In illustrating a Mercury splashdown, the TBS special 4-hour program "Moon Shot" used views of a Gemini splashdown instead. The difference is that Mercury capsules landed vertically beneath a parachute while Gemini capsules were slung horizontally from two separate lines. On July 20, CNN showed Apollo-11 graphics of a moon-walking astronaut whose spacesuit had red leg stripes not introduced until Apollo-13. "Space buffs" gleefully spotted the errors, but viewers were unlikely to be misled by these minor slipups.

Such naive bloopers even struck the White House during the July 20 ceremony honoring the Apollo-11 astronauts. In an otherwise fine speech, President Clinton related in his folksy style how "on the third day" Armstrong and Aldrin's Eagle lunar module descended toward a dangerous boulder field and Armstrong had to take manual control. But since July 16 was the first day of the flight, the landing on July 20 actually occurred on the fifth day. But again, it was no big deal.

Some historical visual scenes are certainly "interchangeable" by even the tightest standards, since no viewer is misled by showing one Gemini launch for another, or one group of engineers in Mission Control for another (unless, say, their actions are allegedly keyed to some event being described), or one "out the window" Earth or moon view for another. The criteria is clearly whether viewers will gain an authentic impression of the event, or not.

The serious distortions of space history which characterized many -- but by no means all -- of the anniversary documentaries went beyond this allowable flexibility, and include outright historical falsifications such as the following:

To compress events, Neil Armstrong's comments about making "One small step" have often been matched with video of him dropping down from the Lunar Module ladder. Actually, he landed on one of the vehicle's footpads, made several comments, jumped back up on the ladder to make sure he could, jumped down a second time, discussed his impressions of his surroundings, and only after that did he make the "small step" onto the moondust. So the rearranged video completely misrepresents what he meant by "one small step". For similar time compression, the dozens of immediately post-landing words from the crew about their spacecraft status are usually edited out, so that viewers get the false impression that "Tranquility Base here, the Eagle has landed" were the FIRST words from the Moon.

To make use of a recently released Russian filmclip showing burning men running from a rocket pad fire, Ted Turner's "Moon Shot" used the shocking scenes to illustrate a 1969 Soviet moon rocket explosion, with a narrator comment about reminders of the dangers of space flight. The horrible film was actually from a military missile mishap in 1960 that killed 165 men, but really had nothing to do with the Russian space exploration program. The "Moon Shot" producers must have known this, yet evidently decided to misrepresent it for dramatic effects, even though nobody was killed in the actual 1969 Russian moon rocket explosion which was the subject of the sequence.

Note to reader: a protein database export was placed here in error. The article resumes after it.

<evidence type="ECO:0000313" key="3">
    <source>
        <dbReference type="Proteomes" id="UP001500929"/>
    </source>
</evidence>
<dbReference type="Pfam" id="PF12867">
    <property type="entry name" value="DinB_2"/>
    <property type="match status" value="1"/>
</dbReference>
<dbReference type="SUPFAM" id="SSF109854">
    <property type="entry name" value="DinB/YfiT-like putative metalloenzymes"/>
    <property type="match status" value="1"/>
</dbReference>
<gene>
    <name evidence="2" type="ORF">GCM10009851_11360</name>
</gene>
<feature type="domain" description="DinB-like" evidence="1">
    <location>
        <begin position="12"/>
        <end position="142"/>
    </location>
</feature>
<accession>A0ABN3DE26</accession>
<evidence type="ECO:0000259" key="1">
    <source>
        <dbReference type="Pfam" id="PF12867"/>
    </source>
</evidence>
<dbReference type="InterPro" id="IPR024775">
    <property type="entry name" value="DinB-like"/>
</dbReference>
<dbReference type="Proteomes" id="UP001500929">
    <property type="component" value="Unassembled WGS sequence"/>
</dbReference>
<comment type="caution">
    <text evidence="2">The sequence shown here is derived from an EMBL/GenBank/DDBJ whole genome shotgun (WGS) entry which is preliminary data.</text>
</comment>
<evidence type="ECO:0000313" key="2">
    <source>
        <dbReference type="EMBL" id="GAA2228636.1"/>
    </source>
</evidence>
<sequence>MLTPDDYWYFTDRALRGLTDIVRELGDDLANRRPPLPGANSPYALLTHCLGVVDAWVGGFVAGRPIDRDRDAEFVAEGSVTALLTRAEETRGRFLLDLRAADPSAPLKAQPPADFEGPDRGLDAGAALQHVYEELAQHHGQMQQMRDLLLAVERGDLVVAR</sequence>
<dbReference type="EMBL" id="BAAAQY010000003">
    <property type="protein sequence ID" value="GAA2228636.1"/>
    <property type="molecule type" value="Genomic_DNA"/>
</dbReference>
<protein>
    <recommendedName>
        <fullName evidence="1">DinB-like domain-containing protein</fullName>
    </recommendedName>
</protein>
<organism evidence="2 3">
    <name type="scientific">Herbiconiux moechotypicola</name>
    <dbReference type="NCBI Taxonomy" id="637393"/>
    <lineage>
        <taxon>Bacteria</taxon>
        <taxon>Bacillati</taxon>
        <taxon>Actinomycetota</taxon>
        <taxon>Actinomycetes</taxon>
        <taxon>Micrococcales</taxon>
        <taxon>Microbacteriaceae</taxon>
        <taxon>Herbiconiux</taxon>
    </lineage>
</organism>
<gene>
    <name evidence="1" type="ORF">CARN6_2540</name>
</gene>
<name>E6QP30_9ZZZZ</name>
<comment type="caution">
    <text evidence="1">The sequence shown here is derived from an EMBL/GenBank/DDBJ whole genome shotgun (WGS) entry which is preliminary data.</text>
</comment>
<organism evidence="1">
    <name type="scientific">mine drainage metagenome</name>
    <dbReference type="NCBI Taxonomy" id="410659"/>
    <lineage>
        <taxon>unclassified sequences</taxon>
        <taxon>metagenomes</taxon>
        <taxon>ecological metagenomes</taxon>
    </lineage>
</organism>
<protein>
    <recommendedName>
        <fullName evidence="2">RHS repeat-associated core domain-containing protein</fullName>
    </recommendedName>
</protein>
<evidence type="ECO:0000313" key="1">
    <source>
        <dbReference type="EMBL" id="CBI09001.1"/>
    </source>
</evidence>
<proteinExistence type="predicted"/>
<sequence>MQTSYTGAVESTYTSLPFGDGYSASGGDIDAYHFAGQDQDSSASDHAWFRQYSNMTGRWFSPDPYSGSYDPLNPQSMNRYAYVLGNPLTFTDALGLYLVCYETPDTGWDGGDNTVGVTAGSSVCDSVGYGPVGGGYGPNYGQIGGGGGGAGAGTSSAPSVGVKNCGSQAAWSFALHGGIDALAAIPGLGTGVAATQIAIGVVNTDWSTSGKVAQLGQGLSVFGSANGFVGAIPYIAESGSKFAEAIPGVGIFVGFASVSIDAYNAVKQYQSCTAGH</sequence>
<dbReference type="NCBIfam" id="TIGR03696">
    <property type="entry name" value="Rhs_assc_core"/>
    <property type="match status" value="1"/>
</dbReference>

Flag-waving at the wrong time
To stress the "ordinary humanity" of excited space workers, they were often falsely shown behaving unprofessionally. In the prize-winning film "For All Mankind", right after the Apollo-11 landing, the Mission Control Center is shown erupting in cheering, flag-waving, and cigar-smoking. The historical truth is that the duty controllers stuck to their jobs, and the filmclips which were used really show them celebrating four days later after the successful splashdown of the crew and the end of their official responsibility.

Also, for the sake of visual impact and dramatic effects, film has often been misrepresented for what it was not. Viewers were told they were seeing authentic footage of space events which were not actually there.

Beginning with "For All Mankind", and copied by "Moon Shot", a striking view of the reentry plasma trail behind a descending Gemini capsule was presented as the rocket plume trail of an Apollo capsule heading for the Moon. The film invokes a marvelous image of speed across Earth's surface, but the Apollo's Saturn booster actually left no trail, and was never filmed since there was no view in that direction.

To stress the dangers of early manned space shots, sequences of rocket explosions are shown. Most of the explosions were identifiable as Jupiter and Titan rockets which had no connection at all with the Mercury program. But for colorful excitement and tension enhancers, they have been widely presented as unsuccessful Mercury tests.

The most egregious misrepresentation in "Moon Shot" was during the treatment of the Apollo-1 fire in 1967. As the narrator discusses the death of the three astronauts inside their burning capsule, a video is running of flames dancing behind a spacecraft window. TV critics who previewed the show called the scene "wrenching". But the video was actually a view from inside a Gemini capsule looking outward during the flames of reentry, and it had nothing to do with the Apollo fire. Instead, for emotional impact. the view was falsely described.